MOUNTAINS ABOVE ROBINSON CREEK

HIKING IN LUNDY CANYON

SADDLEBAG LAKE, STILL WITH ICE

CAMPGROUND FULL OF SNOW

SIERRA CREST

MT DANA, BEEN THERE, DONE THAT

SIERRA STORM CLEARS

Well, that about does it for this adventure, but stay tuned as there are many more to come.




Monday, May 30, 2016

HEADING INLAND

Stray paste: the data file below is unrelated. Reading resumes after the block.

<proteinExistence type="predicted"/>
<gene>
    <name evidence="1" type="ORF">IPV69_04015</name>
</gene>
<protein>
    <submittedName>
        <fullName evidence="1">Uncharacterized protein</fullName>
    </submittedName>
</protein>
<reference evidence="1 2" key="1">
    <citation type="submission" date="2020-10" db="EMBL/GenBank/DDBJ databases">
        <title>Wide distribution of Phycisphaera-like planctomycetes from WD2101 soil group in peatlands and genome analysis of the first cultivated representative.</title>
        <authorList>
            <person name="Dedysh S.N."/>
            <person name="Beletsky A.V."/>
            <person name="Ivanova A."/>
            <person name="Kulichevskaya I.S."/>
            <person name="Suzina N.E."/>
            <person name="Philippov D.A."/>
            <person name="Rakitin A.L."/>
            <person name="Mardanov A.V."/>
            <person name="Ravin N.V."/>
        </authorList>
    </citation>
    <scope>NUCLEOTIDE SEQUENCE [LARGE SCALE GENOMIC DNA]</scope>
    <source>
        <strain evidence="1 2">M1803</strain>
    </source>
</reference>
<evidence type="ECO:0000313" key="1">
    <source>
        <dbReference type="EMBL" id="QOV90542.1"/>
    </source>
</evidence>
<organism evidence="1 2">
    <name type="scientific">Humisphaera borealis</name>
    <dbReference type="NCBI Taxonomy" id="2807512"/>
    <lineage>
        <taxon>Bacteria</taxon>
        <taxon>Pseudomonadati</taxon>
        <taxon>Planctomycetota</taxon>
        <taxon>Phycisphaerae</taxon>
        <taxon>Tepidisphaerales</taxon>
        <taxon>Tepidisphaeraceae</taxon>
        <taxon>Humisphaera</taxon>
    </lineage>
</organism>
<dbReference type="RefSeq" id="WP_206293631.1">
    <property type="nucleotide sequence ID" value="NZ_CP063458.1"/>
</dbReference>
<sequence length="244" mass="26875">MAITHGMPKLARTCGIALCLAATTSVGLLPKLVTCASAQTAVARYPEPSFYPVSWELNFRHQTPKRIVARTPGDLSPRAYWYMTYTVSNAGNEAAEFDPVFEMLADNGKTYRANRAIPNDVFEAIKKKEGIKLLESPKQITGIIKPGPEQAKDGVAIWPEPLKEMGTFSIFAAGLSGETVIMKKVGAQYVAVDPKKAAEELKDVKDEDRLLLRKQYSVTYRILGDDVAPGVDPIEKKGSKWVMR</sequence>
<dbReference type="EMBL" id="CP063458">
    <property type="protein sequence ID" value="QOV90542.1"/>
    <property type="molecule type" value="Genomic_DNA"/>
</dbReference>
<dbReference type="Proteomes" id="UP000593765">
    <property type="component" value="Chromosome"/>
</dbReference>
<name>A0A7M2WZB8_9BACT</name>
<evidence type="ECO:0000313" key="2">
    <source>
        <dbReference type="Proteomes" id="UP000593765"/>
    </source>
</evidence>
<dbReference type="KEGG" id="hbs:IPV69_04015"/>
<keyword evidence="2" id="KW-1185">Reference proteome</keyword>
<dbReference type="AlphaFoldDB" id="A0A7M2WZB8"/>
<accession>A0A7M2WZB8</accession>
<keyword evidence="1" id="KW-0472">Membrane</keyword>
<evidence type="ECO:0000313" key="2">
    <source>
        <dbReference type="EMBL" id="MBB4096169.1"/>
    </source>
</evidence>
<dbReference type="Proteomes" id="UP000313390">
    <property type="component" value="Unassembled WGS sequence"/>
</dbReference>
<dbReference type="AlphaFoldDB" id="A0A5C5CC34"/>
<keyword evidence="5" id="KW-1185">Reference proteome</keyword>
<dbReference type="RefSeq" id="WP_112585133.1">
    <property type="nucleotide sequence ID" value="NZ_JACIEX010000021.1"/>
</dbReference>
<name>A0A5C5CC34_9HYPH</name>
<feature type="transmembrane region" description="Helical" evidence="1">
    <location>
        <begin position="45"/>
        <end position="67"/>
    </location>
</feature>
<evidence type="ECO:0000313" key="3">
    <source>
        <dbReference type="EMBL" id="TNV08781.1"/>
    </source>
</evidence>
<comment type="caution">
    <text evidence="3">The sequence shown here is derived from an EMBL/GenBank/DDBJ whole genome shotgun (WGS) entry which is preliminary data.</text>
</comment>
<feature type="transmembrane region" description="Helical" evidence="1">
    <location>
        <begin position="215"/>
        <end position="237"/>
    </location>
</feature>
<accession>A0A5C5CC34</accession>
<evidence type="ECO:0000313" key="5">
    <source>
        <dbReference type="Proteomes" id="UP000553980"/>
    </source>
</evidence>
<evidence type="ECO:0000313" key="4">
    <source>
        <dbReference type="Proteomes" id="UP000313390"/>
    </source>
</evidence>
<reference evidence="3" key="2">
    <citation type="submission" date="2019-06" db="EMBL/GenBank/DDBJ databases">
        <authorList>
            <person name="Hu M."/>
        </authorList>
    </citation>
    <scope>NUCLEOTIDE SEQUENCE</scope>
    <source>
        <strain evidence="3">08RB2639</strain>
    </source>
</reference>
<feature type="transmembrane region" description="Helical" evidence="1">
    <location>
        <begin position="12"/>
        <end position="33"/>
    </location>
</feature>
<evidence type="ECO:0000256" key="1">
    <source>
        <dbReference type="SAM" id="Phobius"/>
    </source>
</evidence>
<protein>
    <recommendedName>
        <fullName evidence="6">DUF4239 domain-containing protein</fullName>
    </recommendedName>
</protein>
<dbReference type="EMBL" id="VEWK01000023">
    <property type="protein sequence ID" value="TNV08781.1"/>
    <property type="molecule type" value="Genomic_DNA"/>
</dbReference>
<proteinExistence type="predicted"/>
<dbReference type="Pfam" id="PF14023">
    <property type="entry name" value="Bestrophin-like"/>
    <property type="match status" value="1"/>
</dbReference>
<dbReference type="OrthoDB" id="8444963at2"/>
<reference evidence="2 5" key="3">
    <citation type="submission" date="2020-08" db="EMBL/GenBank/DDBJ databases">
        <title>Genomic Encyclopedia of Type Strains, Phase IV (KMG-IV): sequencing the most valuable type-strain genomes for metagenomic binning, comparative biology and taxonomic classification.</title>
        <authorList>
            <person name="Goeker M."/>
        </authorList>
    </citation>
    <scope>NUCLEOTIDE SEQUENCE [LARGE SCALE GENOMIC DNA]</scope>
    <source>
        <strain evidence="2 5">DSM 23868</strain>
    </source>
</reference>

We spent 6 wonderful days in Brookings at Harris Beach State Park.  We managed to get a couple of hikes in along with walks on various beaches.  After laundry and a resupply, we headed inland toward Grants Pass.  We settled in at a Indian Mary County Park which is right on the Rogue River.  We are very familiar with this campground having stayed there many times going back over 30 years.  It was the Memorial Day weekend, so it was best to stay in one place.  We have two sets of friends in the area and we had great visits with both of them.  We only managed to get in one hike while there, along the cliffs above the river to Rainie Falls.  These falls have three routes one in a kayak or raft can take.  A class 3 a 4 and a 5.  We watched as rafters and kayakers took the class 3 and 4 rapids.  No one opted for the class 5 rapid.